Nonviolent Action Method #1: Public Speeches

Image credit: Bet.com

On August 28, 1963, more than 200,000 people gathered in Washington, DC, to hear Dr. Martin Luther King, Jr. deliver his “I Have a Dream” speech.

(You can read more about the different methods of nonviolent protest in Gene Sharp’s book The Politics of Nonviolent Action. Access CSA’s catalogue of Sharp’s methods here, or download the full list of 198 methods here.)

You may also want to read

Nonviolent Action Method #130: Removal of Signs and Placemarks

From Gene Sharp

Removal of Signs and Placemarks
This technique involves removing, altering or replacing street signs, public transportation signs, and other placemarkers. Doing so can temporarily mislead, hinder or delay the movement of troops or foreign policemen, with both practical and psychological impacts.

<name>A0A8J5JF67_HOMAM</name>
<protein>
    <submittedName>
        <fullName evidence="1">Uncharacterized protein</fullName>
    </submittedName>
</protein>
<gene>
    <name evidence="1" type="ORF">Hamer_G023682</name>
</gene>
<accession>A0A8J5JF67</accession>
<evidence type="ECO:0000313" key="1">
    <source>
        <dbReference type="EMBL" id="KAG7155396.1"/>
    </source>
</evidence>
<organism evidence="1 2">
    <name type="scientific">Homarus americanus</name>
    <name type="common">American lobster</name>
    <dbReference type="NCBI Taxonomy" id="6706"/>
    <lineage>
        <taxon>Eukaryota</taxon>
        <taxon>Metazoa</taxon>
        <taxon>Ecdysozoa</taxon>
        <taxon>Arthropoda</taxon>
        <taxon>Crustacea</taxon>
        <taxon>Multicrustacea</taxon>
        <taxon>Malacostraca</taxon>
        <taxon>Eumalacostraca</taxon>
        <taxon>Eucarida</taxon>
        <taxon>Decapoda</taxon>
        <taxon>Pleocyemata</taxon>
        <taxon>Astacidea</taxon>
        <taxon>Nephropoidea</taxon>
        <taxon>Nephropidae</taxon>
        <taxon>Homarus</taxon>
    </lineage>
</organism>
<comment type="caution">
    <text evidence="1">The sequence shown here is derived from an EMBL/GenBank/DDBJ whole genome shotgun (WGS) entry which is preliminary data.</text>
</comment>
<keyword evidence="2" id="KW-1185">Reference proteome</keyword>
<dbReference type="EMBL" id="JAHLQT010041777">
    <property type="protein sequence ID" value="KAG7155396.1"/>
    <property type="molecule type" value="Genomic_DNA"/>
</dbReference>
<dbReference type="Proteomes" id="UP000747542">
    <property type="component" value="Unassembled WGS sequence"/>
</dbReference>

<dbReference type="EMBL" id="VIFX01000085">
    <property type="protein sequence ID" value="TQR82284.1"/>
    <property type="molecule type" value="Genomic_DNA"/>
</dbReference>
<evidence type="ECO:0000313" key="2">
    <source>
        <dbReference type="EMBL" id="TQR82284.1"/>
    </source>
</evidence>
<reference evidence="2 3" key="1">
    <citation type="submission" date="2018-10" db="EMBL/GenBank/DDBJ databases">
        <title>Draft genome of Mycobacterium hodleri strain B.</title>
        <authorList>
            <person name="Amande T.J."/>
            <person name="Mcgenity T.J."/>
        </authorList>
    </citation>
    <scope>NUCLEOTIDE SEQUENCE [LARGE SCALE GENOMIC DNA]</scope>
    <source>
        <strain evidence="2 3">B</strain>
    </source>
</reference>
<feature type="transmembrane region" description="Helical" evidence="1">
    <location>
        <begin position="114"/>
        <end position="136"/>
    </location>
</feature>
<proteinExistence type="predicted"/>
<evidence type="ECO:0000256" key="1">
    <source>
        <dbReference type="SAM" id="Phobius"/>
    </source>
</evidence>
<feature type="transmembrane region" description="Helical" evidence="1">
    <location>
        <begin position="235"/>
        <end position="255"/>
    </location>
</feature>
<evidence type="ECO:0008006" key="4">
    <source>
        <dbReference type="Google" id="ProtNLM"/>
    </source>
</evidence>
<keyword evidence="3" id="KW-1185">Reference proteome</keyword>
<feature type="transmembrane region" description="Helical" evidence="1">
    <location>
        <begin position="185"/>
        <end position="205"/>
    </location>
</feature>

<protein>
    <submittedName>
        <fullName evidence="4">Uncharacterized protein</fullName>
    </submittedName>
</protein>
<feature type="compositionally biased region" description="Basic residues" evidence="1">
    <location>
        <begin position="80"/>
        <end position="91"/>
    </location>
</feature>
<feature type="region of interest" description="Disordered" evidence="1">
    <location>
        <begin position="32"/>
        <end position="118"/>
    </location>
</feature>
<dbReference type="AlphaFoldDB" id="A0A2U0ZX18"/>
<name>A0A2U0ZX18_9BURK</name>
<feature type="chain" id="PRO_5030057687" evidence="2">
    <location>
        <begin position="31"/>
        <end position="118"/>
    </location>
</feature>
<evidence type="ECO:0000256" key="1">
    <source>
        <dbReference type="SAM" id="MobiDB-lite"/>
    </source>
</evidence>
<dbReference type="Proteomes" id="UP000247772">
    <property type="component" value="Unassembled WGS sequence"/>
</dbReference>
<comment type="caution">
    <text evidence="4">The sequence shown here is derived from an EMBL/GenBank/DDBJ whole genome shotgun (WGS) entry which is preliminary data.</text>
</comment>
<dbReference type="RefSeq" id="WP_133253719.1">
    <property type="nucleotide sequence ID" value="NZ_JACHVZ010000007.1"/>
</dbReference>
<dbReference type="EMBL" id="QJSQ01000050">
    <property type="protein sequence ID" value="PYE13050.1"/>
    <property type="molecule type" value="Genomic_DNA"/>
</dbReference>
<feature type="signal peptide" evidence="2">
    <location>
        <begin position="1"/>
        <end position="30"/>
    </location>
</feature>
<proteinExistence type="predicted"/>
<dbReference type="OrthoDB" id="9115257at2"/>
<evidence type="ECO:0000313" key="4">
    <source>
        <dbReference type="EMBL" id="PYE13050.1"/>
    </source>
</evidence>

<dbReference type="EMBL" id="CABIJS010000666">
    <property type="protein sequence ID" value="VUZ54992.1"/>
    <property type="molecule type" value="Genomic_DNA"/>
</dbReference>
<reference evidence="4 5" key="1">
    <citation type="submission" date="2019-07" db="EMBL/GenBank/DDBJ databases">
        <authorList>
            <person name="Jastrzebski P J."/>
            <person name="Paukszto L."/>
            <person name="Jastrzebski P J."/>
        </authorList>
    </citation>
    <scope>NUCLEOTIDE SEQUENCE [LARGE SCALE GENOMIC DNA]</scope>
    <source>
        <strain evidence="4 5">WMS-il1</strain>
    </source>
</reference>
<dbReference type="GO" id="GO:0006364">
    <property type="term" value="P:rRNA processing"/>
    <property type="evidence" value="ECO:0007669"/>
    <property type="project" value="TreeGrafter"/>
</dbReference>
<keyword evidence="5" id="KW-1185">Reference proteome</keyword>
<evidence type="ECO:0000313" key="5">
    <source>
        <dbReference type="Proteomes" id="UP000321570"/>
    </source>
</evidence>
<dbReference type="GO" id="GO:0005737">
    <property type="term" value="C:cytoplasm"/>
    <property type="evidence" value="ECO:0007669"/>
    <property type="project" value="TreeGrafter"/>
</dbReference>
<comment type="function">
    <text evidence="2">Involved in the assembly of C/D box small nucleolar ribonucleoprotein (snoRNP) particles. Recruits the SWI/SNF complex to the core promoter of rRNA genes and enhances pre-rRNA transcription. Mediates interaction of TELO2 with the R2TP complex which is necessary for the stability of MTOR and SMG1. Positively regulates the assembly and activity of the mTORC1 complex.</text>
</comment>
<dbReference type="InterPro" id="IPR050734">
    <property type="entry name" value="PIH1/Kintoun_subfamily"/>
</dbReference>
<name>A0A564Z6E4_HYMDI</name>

Nonviolent Action Method #8: Banners, Posters, Displayed Communications

From Gene Sharp

The Women of Liberia Mass Action for Peace was a movement of thousands of women who, among other efforts, bravely took to the streets united under a banner that said, “The women of Liberia want peace now.” The movement’s organizer, Leymah Gbowee said, “It was the first time in the history of Liberia that Muslim women and Christian women came together.”

(You can read more about the different methods of nonviolent protest in Gene Sharp’s book The Politics of Nonviolent Action.